63
drank Orange Peach by Tetley
1546 tasting notes

Don’t let the name fool you, it’s an hibiscus tea (a hibiscus tea?).

But it’s pleasant enough. Aroma is mostly tangy hibiscus and citrus, some peach and a cinnamon base note. I think I might get some of that dried apple, too, or it might be an association with the cinnamon aroma. This tea is BRICK RED, hibiscus is the first ingredient after all. Tart and tangy but not overly so, I get orange and floral peach flavorings that taste a bit contrived, very light cinnamon and apple and I think the chicory gives a hint of a roasted bass note. Lingering tart aftertaste. This might be better cold-brewed and I wonder, despite my preference for not sweetening teas, if a little sugar would help that peach pop. Now that I’m typing this review, I’m noticing a surprising cooling sensation coming up from my esophagus. Whoa. Must be one of the “natural flavors.” I like but it’s odd.

So, one neat thing about this tea is the design of the bag. When I first looked at it, I thought, “What is all this string about?” Then I looked at the back of the envelope where there were instruction printed on how to use the teabag. The string is one of those that you’re supposed to pull out of the bag, know what I mean? but there’s a perforated tag at the top joining both the ends of the string. When you’re done steeping, you tear the paper tag and pull both ends outward and that draws more string out of the bag, squeezing the teabag in the process. While it’s not a tight squeeze, it’s pretty handy for those that feel compelled to squeeze the last drops of life from… teabags… but don’t have a spoon or don’t want to use their fingers.

That was a really long and wordy explanation. There’s probably a 3-second Youtube video showing the process more efficiently than reading that novel :P

So yeah, the tea, it’s ok. Too bright to be sipping on near midnight, though.

Preparation
Boiling 5 min, 0 sec 8 OZ / 236 ML
Todd

Sounds tasty. I would say “a hibiscus tea” if you pronounce the “h” like an American, “an ’ibuscus tea” if you pronounce it like a Brit. :)

Martin Bednář

Well, I guess it is just okay-ish fruit tea bag.

derk

Martin: that’s about how I feel.

gmathis

Ever yank the string completely out of those confounded teabags?

derk

Half the time they seem to be made for the sipper of delicate touch.

Martin Bednář

I just prepared this one today and I have to agree with everything you wrote. Even with rating, I find it bit bland, slightly acidic, nothing distinctive. For evening okay, for daily drinking not so good.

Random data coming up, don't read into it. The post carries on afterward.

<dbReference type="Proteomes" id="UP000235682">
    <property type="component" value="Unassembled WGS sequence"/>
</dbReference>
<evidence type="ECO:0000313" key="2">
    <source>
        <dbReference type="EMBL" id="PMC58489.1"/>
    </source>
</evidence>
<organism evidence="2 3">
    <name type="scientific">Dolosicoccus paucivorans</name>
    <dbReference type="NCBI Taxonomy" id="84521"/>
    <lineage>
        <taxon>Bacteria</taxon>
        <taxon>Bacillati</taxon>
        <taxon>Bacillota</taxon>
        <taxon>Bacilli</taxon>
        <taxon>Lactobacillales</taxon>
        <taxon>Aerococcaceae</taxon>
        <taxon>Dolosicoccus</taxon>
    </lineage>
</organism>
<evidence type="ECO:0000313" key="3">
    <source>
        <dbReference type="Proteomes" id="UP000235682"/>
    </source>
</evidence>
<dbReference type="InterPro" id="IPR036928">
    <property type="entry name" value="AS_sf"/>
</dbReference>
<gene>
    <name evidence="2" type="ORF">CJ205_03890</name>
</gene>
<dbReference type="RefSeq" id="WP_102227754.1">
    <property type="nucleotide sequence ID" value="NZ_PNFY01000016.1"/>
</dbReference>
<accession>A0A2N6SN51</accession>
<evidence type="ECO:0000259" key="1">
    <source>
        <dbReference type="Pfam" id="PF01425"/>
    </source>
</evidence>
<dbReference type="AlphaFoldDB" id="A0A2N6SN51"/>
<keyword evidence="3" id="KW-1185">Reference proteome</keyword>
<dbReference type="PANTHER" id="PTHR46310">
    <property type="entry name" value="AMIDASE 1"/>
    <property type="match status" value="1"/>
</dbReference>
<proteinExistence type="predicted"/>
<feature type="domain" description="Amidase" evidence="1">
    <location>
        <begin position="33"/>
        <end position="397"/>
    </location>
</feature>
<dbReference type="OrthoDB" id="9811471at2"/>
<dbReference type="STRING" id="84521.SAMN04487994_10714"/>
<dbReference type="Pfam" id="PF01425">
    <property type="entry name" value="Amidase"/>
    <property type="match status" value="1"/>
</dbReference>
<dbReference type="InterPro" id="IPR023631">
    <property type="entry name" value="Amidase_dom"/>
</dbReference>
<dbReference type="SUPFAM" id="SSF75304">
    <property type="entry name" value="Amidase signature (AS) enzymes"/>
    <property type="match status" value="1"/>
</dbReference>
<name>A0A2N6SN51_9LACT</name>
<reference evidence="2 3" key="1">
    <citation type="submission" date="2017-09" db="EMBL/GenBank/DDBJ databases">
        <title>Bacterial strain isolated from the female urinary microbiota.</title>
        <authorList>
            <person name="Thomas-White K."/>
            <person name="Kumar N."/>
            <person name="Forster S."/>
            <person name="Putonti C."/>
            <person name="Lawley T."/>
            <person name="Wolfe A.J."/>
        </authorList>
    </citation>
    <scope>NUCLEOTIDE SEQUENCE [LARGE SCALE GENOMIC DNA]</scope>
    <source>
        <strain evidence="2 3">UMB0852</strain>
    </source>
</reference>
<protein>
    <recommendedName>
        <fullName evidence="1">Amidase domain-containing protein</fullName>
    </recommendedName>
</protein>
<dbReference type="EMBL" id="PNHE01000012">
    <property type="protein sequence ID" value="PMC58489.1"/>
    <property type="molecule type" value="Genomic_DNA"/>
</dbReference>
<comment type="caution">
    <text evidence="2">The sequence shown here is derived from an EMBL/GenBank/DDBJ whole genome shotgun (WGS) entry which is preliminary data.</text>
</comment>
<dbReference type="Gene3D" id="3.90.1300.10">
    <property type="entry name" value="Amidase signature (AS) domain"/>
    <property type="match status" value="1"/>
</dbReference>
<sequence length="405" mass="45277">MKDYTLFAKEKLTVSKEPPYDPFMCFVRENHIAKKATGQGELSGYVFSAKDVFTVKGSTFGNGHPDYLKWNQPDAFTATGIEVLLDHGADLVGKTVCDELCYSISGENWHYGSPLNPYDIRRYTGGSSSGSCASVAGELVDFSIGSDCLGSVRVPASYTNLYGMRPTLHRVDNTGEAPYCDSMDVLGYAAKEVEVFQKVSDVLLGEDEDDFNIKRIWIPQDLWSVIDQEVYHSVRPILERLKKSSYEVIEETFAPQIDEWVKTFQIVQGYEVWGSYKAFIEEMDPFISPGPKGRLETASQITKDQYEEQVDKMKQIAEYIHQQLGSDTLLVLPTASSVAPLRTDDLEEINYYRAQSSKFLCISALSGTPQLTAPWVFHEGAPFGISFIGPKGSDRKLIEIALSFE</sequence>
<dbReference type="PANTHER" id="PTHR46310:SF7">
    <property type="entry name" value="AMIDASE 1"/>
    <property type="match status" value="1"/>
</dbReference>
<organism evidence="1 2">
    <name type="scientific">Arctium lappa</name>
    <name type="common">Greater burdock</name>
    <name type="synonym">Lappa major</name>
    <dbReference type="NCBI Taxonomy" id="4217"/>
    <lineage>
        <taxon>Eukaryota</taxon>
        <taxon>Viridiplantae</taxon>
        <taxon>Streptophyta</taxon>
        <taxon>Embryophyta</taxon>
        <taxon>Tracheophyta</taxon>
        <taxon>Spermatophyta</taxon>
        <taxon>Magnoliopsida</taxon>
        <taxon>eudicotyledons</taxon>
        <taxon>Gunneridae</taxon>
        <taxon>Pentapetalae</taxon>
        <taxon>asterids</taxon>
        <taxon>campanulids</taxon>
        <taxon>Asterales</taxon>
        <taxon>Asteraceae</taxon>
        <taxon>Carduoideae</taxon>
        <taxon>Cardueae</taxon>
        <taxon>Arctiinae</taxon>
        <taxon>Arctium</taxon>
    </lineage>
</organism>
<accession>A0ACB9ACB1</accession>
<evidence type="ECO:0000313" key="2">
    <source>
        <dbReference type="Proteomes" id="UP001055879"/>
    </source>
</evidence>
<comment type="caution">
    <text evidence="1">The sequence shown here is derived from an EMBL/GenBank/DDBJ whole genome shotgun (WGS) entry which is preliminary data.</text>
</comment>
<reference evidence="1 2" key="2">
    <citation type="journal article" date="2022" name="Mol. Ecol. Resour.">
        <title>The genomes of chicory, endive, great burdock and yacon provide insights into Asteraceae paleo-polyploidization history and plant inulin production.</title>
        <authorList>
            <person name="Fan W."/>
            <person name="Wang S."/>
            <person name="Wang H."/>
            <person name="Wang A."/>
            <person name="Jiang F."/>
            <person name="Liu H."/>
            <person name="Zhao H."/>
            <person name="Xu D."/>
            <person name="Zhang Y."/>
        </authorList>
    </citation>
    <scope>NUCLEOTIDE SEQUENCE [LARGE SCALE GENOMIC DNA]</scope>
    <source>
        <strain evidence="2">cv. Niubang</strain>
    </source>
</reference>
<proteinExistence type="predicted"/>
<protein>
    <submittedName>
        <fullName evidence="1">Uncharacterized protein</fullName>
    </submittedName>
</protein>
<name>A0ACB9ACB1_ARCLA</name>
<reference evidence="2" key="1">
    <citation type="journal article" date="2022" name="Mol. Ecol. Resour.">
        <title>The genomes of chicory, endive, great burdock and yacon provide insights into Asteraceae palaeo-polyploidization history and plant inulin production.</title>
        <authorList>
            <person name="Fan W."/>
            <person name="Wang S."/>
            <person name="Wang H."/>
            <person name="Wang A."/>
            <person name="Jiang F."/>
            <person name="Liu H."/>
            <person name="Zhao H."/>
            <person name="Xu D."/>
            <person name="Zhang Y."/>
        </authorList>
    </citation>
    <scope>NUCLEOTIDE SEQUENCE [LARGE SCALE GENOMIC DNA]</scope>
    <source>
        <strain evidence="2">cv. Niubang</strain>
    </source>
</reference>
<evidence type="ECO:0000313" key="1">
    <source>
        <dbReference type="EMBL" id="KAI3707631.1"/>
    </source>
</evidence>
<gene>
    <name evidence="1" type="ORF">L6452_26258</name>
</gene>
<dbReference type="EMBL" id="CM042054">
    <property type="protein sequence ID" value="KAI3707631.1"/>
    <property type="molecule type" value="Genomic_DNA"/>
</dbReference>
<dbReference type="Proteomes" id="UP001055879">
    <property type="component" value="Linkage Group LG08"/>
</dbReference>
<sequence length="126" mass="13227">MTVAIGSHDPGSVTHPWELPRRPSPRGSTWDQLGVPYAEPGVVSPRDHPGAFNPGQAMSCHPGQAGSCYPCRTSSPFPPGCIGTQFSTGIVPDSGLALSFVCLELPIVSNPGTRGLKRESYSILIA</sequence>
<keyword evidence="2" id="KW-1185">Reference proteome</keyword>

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Comments

Todd

Sounds tasty. I would say “a hibiscus tea” if you pronounce the “h” like an American, “an ’ibuscus tea” if you pronounce it like a Brit. :)

Martin Bednář

Well, I guess it is just okay-ish fruit tea bag.

derk

Martin: that’s about how I feel.

gmathis

Ever yank the string completely out of those confounded teabags?

derk

Half the time they seem to be made for the sipper of delicate touch.

Martin Bednář

I just prepared this one today and I have to agree with everything you wrote. Even with rating, I find it bit bland, slightly acidic, nothing distinctive. For evening okay, for daily drinking not so good.

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Bio

This place, like the rest of the internet, is dead and overrun with bots. And thus I step away.

Eventual tea farmer. If you are a tea grower, want to grow your own plants or are simply curious, please follow me so we can chat.

I most enjoy loose-leaf, unflavored teas and tisanes. Teabags have their place. Some of my favorite teas have a profound effect on mind and body rather than having a specific flavor profile. Terpene fiend.

Favorite teas generally come from China (all provinces), Taiwan, India (Nilgiri and Manipur). Frequently enjoyed though less sipped are teas from Georgia, Japan, Nepal and Darjeeling. While I’m not actively on the hunt, a goal of mine is to try tea from every country that makes it available to the North American market. This is to gain a vague understanding of how Camellia sinensis performs in different climates. I realize that borders are arbitrary and some countries are huge with many climates and tea-growing regions.

I’m convinced European countries make the best herbal teas.

Personal Rating Scale:

100-90: A tea I can lose myself into. Something about it makes me slow down and appreciate not only the tea but all of life or a moment in time. If it’s a bagged or herbal tea, it’s of standout quality in comparison to similar items.

89-80: Fits my profile well enough to buy again.

79-70: Not a preferred tea. I might buy more or try a different harvest. Would gladly have a cup if offered.

69-60: Not necessarily a bad tea but one that I won’t buy again. Would have a cup if offered.

59-1: Lacking several elements, strangely clunky, possess off flavors/aroma/texture or something about it makes me not want to finish.

Unrated: Haven’t made up my mind or some other reason. If it’s pu’er, I likely think it needs more age.

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California, USA

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